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This is a discussion on Home health nursing pressure in Home Health Nursing, part of Nursing Specialties ... Hi all, I'm fairly new to home health nursing. I enjoy the work much more than the Hospital...by jellybean16 Feb 14, '12Hi all, I'm fairly new to home health nursing. I enjoy the work much more than the Hospital environment, but dislike a few key aspects. There is a lot of paperwork to learn.I'm sure that will come with time. Also, having palliative patients is difficult I find withThe amount of setup that needs to be done for them (paperwork wise). Another thing I dislike is the pressure that coordinators put on me to pick up extra visits during my day. It seems as though I get a guilt trip laid on me, or an unhappy coordinator if I say "I'm sorry, I can't see anyone else today other than who is on my schedule." this job is elect to work and I'm seeing a decent amount of clients each week for intermittent visits. I'm experiencing health problems that leave me feeling very fatigued as well, so I work as much as I can. It just seems that when I say "no," I am hated for it. Does anyone else experience this at all? I guess I just don't want to feel alone in this when I'm honestly trying my best to help out...
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- Feb 15, '12 by caliotter3If you are having health problems that are being worsened by your scheduler trying to foist more visits on you than you can comfortably handle, suggest you seek an extended care position. If your agency can not provide you extended care cases, then find an agency that can accommodate you. Easier to get out of the arena, if you are being pressured, than it is to constantly be under a guilt trip atmosphere. Asserting yourself may backfire or take forever and a day for you to win, just move on to an area where there is less of window for them to make you miserable when you need to say no. Good luck.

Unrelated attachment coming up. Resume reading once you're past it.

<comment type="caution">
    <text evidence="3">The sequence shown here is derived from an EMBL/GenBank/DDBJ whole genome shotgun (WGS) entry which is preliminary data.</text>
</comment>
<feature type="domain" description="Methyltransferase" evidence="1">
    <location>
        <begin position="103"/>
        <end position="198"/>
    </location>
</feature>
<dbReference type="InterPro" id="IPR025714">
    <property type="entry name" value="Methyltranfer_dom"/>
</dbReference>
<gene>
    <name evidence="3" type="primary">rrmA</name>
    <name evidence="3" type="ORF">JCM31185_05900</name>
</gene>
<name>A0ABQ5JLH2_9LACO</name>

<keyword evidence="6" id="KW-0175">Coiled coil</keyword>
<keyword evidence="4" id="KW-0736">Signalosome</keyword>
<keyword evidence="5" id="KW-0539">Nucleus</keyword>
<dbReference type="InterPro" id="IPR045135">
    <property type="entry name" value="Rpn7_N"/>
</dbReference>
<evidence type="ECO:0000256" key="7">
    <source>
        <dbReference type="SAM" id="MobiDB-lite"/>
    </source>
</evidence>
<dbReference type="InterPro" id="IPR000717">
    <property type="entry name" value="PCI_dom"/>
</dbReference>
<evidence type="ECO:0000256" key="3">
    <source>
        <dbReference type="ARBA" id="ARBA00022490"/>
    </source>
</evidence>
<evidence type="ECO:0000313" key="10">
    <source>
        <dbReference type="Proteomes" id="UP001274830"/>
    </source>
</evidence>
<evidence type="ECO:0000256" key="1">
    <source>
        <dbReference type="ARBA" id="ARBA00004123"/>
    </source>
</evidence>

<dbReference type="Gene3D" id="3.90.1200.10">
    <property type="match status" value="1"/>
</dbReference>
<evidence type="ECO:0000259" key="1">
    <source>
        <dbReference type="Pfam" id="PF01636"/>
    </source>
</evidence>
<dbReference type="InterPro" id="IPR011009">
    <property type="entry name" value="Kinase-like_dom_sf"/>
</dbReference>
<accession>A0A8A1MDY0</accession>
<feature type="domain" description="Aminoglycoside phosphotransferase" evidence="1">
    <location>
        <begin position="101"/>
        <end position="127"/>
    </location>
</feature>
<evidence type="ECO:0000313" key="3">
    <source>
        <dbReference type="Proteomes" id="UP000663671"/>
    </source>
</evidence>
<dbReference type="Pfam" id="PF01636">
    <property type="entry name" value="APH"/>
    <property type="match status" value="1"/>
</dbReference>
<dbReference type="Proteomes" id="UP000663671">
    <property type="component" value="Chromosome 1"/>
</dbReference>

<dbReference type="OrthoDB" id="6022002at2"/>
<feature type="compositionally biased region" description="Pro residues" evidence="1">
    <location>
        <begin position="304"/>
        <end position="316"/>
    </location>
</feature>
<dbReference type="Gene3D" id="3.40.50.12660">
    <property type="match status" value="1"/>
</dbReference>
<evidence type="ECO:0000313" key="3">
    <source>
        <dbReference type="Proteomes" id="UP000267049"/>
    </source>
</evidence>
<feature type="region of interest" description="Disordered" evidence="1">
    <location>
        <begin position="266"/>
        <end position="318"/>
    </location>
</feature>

- Feb 15, '12 by AMN74I have been a home health nurse for more than 15 years, both in administration, and out in the field. I am currently a field staff member, and prefer it that way. I do not like office politics. Anyway, that's off topic.
Home Health, as you will find demands that you be very flexable. I get an assignemnt based on our computer program's interactive scheduler. I try to call my patients the night before and let them know that I'm coming. But often the day gets changed before I can even get out the door in the morning. Either a patient has a blocked foley, a IV problem, or a Vac dressing that needs replaced, and so I have to reschedule and plan accordingly. I have learned over the years to tell my patients on the phone the night before that I am coming, and my "target time will be between x-y time (usually a 1-2 hour time slot), but I may be running late and if I can call them I will try to call them when I am on my way to their house". It is a very diffiuclt thing to schedule and keep up. Sometimes I have to call my office and tell them that I have a PRN visit that I have to do and give them back a patient to restaff if I am too busy to handle it all. I don't let them give me any flack about it, I see as many patients as I can and do all that I can, but I will not allow them to run me into the ground. You can only do so much in a day, and if they are putting pressure on you to do more (if you are meeting productivity) then you have the right to say NO and they have to get over it. I know that if I am on call that night, and they are already pressuring me to see more, sometimes I will work late and do more, because it would ultimately fall on me to do it after hours anyway. It's just the nature of the game. Be flexable, be willing to work with the scheduler. I have a certain "territory" that I generally see patients in, it is the furthest distance away from the office. So sometimes when they call to add a patient to my schedule I will agree to take a patient that is further out, if they will restaff a patient closer to the office that another nurse could pick up.